It should be titled Call The Policewoman. Instead, we have the cryptically named WPC 56 (BBC1, Mon). WC 56 would be more intriguing. This dozy new daytime drama was set in a police station in 1956, identical to the period for Call The Midwife, with another woman, in another job, struggling against prejudice. Ho hum. Bizarrely, it was also daring for daytime, with the police woman revealing her stocking tops at one point. I say! Whatever next? Gussets in the lock-up, with the grumpy sergeant? This was Keystone Cops meets Dixon of Dock Green. Bring it back!
Voyeurism is all the rage. Want to peer into someone’s front room? Try Gogglebox (C4, Thurs). Want a sneaky peak into a child’s bedroom (ick)? Go to Bedtime Live (C4, Tues). Want to see inside the nation’s downstair loos? That’s bound to be next week on C4.
Reality TV has now become intrusive observation, taking the audience into private situations, sometimes quite miserable ones, for the sake of entertainment. Of course people have to agree to be filmed in the first place, but television, now in competition with what you can see on YouTube, is becoming increasingly daring, bringing you pictures which, 10 years ago, you would have thought unthinkable. Who actually wants this? Gogglebox, in which you watch people falling asleep in front of the television, has not a single-redeeming quality, but at least Bedtime Live was attempting to help desperate parents to overcome an age-old problem: how to make your children go to sleep without resorting to alcohol, violence or both. As a smug older parent, who has already been through this nightmare, it was very entertaining television, indeed quite comic. For a nice dose of schadenfreude (German sleep training?), I strongly recommend it.
Ten years ago, many parents were schooled on the Gina Ford sleep training method, a must for control freaks everywhere. This involved popping back every 10 minutes to your screaming child to check they were still alive. Today, however, weird terms and touchy, feely methods have been deployed in Bedtime Live. Certainly no mention of a dummy dipped in whisky.
In the first case featured in the episode, poor dad had to go through something called “gradual retreat”. No talk of a full retreat to somewhere nice, such as Tenerife, while leaving the kids with granny. So it was that Dad put the child in the bed, before only going as far as a mattress on the floor. He seemed to quite enjoy this. As for the child, he decided to put his legs and arms through the bars, so needed waking up later anyway. This allowed everyone at home to feel very superior. There were some great lines, mostly from parents, during the show. “We just want to get our evenings back,” one whined. Well, don’t have kids. Another put-upon parent said: “I just want to cry…” I think that’s another show: Whingers Live?
We were then introduced to a “motion addict”, who needed a dose of “rapid return” from mum. This looked exhausting. Isn’t there an app for this? In the absence of that, we were left with expert Professor Tania Byron, and presenter Jake Humphrey who proved the adage that you can take the presenter away from sport but you can’t take sport out of the presenter. Before one commercial break, he quipped: “Back soon for more live action from Britain’s bedrooms!”
It was a good week to launch The Syndicate (BBC1, Tues). Depending on your outlook, this was either feel good or feel awful television, much like watching George Osborne on Budget Day. Many of us would choose to ignore the fact that there are still lottery winners. Others will see this new series as a sign of hope and run to the newsagent.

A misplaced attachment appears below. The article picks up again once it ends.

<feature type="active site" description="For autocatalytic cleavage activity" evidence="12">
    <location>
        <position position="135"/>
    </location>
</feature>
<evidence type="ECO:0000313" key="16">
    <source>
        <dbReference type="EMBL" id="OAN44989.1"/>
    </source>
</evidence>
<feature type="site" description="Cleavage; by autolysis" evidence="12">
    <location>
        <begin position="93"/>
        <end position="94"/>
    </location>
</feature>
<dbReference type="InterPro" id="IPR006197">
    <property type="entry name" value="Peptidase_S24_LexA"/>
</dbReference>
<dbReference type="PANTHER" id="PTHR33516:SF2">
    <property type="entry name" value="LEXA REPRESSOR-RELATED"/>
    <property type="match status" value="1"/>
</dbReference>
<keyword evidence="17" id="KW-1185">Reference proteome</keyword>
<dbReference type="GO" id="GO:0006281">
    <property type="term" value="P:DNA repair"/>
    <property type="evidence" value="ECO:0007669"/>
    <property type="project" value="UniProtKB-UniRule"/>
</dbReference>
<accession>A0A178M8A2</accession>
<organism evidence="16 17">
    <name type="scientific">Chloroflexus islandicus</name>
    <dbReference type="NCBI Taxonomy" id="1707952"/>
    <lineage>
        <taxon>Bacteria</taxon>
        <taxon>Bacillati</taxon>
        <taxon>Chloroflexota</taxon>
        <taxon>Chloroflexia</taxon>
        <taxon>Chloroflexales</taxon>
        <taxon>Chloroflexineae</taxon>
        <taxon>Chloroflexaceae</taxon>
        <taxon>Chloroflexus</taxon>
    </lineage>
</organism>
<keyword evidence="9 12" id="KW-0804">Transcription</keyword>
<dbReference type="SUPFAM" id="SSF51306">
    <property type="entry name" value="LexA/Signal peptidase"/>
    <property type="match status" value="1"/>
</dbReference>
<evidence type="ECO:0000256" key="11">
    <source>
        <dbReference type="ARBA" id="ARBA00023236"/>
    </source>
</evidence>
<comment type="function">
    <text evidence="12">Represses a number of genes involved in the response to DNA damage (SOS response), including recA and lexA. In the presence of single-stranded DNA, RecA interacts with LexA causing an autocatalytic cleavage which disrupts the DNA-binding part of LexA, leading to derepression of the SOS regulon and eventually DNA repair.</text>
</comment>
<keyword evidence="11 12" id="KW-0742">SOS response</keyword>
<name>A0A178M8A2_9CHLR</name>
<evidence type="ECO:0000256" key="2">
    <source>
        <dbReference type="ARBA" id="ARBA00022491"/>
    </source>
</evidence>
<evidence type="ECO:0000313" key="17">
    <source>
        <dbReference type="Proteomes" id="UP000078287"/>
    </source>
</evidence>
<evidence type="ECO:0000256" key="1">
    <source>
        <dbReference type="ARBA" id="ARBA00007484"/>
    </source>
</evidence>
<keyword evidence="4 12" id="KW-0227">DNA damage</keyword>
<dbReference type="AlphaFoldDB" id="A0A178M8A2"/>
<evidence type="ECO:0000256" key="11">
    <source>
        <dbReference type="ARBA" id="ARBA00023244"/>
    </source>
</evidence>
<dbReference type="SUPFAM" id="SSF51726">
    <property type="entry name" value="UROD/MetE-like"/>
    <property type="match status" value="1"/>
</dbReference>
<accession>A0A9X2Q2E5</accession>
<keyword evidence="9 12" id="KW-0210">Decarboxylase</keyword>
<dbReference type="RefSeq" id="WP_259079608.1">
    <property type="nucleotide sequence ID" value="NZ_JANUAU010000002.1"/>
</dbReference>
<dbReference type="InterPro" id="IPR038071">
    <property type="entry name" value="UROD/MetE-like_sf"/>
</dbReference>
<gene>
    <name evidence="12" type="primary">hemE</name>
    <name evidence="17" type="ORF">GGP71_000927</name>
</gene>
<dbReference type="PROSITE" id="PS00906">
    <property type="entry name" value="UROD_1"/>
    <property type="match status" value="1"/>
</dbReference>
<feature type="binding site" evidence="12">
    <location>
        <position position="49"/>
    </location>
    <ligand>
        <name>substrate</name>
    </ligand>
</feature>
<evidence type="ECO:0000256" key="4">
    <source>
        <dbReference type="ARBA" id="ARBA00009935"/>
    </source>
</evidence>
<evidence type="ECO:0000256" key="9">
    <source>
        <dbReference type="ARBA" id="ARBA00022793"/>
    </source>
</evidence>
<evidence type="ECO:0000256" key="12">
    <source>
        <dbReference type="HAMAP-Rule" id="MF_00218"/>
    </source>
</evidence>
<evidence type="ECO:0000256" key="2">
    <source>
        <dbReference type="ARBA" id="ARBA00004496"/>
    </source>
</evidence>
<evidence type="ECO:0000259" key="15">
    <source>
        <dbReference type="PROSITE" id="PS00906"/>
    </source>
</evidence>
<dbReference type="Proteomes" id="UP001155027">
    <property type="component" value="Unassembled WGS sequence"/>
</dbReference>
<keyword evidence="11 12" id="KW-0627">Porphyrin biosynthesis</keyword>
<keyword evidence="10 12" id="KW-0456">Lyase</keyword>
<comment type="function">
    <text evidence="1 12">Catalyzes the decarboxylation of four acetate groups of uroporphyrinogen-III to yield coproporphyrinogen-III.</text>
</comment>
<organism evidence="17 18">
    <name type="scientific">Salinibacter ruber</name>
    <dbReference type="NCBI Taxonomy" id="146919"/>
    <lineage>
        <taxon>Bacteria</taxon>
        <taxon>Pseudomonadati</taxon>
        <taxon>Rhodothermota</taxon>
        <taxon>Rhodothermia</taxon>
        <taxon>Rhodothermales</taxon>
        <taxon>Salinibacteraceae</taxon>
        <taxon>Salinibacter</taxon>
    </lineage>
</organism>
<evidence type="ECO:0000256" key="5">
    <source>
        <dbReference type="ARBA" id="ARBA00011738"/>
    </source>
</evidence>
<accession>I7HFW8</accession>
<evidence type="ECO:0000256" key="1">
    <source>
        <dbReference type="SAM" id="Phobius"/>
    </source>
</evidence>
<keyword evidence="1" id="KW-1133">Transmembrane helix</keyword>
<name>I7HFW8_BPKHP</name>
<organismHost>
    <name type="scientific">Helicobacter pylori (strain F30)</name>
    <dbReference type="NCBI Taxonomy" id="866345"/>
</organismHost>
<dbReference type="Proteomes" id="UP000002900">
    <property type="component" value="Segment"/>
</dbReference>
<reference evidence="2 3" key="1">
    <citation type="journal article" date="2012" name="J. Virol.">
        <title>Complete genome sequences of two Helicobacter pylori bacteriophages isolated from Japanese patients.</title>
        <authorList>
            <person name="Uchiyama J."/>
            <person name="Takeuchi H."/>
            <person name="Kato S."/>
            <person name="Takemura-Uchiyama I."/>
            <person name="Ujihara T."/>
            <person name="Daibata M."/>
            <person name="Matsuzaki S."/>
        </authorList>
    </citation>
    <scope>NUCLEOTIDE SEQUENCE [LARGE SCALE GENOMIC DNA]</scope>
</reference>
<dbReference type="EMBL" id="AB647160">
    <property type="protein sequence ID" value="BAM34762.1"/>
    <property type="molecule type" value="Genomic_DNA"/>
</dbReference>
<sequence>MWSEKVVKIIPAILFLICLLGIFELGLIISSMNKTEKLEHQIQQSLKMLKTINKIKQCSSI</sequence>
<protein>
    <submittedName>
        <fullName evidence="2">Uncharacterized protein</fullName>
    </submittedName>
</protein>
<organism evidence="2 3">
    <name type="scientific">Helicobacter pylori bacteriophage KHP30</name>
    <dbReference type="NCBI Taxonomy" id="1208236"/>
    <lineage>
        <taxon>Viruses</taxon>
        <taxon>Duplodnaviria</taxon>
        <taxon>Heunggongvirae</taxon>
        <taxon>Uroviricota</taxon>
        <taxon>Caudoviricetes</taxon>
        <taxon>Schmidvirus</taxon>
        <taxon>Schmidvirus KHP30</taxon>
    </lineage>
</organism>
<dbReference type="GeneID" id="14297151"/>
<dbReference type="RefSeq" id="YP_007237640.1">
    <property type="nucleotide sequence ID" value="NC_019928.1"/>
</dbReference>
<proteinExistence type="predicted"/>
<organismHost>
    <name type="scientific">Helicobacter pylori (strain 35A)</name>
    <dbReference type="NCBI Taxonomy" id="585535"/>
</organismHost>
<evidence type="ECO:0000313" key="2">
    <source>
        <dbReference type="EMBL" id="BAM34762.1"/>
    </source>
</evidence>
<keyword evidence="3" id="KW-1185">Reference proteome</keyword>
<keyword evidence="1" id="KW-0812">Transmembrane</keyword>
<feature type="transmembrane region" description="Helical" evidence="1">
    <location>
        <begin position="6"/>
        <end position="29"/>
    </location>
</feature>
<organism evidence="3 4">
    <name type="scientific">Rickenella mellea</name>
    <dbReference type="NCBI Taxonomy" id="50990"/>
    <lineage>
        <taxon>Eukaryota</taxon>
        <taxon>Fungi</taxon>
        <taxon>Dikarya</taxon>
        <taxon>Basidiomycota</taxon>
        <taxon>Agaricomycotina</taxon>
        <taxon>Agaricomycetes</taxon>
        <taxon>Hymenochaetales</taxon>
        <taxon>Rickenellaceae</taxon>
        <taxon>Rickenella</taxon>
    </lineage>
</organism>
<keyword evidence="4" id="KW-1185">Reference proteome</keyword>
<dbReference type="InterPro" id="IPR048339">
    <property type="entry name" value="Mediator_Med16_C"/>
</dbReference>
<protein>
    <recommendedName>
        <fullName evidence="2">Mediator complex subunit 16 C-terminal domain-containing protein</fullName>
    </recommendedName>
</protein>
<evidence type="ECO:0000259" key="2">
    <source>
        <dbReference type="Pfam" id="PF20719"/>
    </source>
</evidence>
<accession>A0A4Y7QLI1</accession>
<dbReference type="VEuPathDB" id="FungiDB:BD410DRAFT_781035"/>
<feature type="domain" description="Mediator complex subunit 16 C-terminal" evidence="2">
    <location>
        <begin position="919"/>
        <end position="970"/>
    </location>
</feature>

Writer Kay Mellor has chosen to all-but ignore what happened in the first series, and selected another group of lucky winners. This means she simply avoids training a camera on some over-tanned people on the deck of yacht wondering what the time it is.
There was a terribly good cast on show including O’Brien from Downton, Alison Steadman and Mark Addy. Most of “the syndicate” worked for the NHS, so when they took receipt of the £72m, the first person on the phone was… George Osborne.
The least appetising but most fascinating programme last week was Can Insects Save The World? (BBC4, Mon). The answer, in short, was unlikely. The insects aren’t saying either, but if their prodigious reproduction is anything to go by, we will shortly be taken over by them anyway. It was bizarre to see a “cricket farm” in Cambodia. I didn’t know they were interested in the game. Also, if you’re ever offered a water bug, run for the boat. Just horrible, even to watch someone eating one.
Thankfully, there were far nicer things to cook and eat on Paul Hollywood’s Bread (BBC2, Mon). The rather well-baked Bake Off judge has his own series, which is a wonderful thing.
Hollywood is such an enthusiast and an expert, you never expect anything to go wrong, and it doesn’t. Fantastic breads, bloomers, loaves and trenchers, simply emerge from the oven with a modicum of fuss, begging to be eaten. The baker apparently turned down Channel 4 because of loyalty to the BBC, which is to be said in his favour.
The episode was sprinkled with helpful tips, too, rather than lifestyle rubbish which, in the past, has included such treats as “chefs” riding about on scooters or another looking at antique clothing (mentioning no names) while you wait for your buns to cook. One tip, for cooking a bloomer, was put a little water in the bottom of the oven. Obviously don’t fill it with a hosepipe, or you will have a very large bowl of soup.
Unexpectedly, Hollywood was something of a philologist. Did you know “grinding to a halt” is a mill term? Or that “barmy” comes the “barm”, which is the froth on the top of a pint of beer. From this day henceforth, George Osborne can rightly be said to be “barmy” with fear of contradiction.